Joe Doherty is a nature photographer, a political scientist, a statistician, a fair housing expert, and a husband and father. He began his professional photography career at 16, taking environmental portraits of alumni for the development office of his high school. After graduating he apprenticed with glamour and editorial photographers in Los Angeles, before opening his own studio.
Throughout the 1980s he photographed a wide range of subjects, from natural disasters to Hollywood actors, and his work appeared in Time, Paris Match, Geo, and The Advocate. The birth of his son led to a career change, and he earned a PhD in Political Science from UCLA. He joined the UCLA School of Law in 1999 as the associate director of the Empirical Research Group, a new center devoted to the quantitative study of the law and the legal profession. He eventually — inevitably — returned to photography and decided to dedicate himself to it full-time once again.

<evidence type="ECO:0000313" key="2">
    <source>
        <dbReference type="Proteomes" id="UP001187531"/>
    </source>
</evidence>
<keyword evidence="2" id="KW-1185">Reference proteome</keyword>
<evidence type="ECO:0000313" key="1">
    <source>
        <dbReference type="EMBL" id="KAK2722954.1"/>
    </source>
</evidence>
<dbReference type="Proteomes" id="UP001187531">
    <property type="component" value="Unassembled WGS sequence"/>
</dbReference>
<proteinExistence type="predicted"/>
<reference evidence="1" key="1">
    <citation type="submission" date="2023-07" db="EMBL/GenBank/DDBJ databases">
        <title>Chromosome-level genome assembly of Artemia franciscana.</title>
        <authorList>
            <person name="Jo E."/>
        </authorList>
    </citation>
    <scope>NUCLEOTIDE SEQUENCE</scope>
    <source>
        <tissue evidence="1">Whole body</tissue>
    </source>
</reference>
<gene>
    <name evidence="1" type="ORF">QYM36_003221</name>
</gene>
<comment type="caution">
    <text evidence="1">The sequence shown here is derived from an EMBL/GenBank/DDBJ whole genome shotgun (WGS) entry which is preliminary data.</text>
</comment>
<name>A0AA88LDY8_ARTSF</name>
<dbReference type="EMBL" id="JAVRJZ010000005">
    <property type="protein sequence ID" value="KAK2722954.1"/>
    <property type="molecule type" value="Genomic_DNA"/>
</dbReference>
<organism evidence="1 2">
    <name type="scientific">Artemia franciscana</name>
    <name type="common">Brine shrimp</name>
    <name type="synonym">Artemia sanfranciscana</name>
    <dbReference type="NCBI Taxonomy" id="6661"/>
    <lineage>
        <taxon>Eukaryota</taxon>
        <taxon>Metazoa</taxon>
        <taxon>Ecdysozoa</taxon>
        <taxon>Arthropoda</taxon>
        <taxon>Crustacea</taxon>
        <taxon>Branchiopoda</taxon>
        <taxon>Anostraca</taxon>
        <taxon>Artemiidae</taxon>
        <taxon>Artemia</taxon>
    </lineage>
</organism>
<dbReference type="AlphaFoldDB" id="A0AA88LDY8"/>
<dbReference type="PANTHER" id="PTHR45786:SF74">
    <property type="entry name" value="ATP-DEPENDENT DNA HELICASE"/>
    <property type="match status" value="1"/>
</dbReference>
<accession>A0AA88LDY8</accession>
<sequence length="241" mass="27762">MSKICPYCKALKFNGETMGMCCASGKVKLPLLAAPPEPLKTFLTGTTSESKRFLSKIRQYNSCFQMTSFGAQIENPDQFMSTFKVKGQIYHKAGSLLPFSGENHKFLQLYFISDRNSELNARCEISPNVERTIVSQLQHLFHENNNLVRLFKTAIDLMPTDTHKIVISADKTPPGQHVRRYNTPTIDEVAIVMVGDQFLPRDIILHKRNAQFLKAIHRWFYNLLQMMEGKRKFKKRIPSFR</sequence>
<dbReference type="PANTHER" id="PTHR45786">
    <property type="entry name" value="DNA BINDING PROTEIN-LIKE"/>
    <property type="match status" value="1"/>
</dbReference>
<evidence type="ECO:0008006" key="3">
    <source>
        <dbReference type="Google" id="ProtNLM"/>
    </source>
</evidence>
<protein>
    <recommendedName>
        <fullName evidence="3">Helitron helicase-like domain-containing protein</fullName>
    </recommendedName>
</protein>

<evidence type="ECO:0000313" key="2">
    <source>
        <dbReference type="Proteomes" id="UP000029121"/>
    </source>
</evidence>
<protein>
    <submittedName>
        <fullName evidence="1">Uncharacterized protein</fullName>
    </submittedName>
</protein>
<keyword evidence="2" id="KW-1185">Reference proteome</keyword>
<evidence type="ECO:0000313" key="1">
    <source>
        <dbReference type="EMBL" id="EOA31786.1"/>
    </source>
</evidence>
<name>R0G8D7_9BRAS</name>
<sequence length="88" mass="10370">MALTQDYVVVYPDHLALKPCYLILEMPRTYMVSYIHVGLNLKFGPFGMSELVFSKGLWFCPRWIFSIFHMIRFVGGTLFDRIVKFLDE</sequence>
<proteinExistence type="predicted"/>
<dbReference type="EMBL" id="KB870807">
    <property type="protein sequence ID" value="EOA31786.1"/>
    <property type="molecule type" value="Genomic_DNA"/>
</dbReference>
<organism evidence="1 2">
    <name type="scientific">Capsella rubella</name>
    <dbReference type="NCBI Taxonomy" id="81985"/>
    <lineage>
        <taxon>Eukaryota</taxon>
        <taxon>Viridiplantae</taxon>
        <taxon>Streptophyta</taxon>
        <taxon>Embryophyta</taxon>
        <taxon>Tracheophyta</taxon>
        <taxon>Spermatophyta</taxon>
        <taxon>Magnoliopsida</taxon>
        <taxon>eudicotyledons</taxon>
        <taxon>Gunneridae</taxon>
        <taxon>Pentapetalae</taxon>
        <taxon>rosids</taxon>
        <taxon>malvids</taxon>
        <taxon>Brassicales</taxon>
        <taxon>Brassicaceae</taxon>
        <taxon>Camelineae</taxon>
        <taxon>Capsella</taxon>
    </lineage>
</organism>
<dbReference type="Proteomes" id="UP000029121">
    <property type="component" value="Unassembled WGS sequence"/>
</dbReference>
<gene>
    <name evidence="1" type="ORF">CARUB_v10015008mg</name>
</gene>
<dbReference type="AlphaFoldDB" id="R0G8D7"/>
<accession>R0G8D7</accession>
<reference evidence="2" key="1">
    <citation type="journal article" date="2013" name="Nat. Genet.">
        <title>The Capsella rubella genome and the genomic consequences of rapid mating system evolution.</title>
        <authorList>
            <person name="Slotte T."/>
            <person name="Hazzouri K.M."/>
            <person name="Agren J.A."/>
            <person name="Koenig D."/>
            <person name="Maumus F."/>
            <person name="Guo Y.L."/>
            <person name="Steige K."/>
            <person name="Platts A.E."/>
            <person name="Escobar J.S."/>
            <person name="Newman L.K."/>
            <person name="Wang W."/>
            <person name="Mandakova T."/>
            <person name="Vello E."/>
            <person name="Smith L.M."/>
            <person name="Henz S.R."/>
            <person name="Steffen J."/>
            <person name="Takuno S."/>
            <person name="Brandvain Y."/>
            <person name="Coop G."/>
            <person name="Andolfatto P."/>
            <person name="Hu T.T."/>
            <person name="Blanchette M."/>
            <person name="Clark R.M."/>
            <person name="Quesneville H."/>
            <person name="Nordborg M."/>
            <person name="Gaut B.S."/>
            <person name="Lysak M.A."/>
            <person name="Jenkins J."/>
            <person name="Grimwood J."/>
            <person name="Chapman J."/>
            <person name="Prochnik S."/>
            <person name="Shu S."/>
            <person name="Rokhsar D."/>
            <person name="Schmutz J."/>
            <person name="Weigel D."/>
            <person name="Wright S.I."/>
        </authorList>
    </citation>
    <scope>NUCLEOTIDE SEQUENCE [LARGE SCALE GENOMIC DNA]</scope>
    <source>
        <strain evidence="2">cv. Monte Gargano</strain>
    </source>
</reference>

When he left UCLA in 2016 one of his colleagues remarked, “you’ll be doing the same thing, but in a different medium.” She was right. The challenge of both statistics and photography is to bring meaning from chaos, to measure, arrange, and analyze the world, and to communicate what is found. This is true whether the subject is the police use of force or aspens lining a creek in the fall. While each is a snapshot in time, telling the story requires years of preparation and thoughtful study.
His current projects include an exploration of the revitalized Owens River, which, thanks to lawsuits and pressure from environmental and native groups, is becoming a vital habitat once again. He hopes to turn this into a group show by the end of 2018, sponsored equally by the Sierra Club and the Los Angeles Department of Water and Power. He is also beginning a documentary about the 40-and-over men’s senior baseball league in which he plays, to capture the emotional as well as physical aspects of playing baseball at an age that is well-past when most people give it up.
His work has been exhibited at the G2 Gallery in Los Angeles, and he is a regular contributor to the Sierra Club publication Focal Points.
In nature I experience joy, peace, awe, apprehension, sadness, curiosity. In my work I try to convey those emotions to the viewer while connecting the image to a specific place. I want the viewer to develop an emotional connection with that place, because it is only by connecting that people will believe nature is worth preserving. In preserving nature, we preserve ourselves.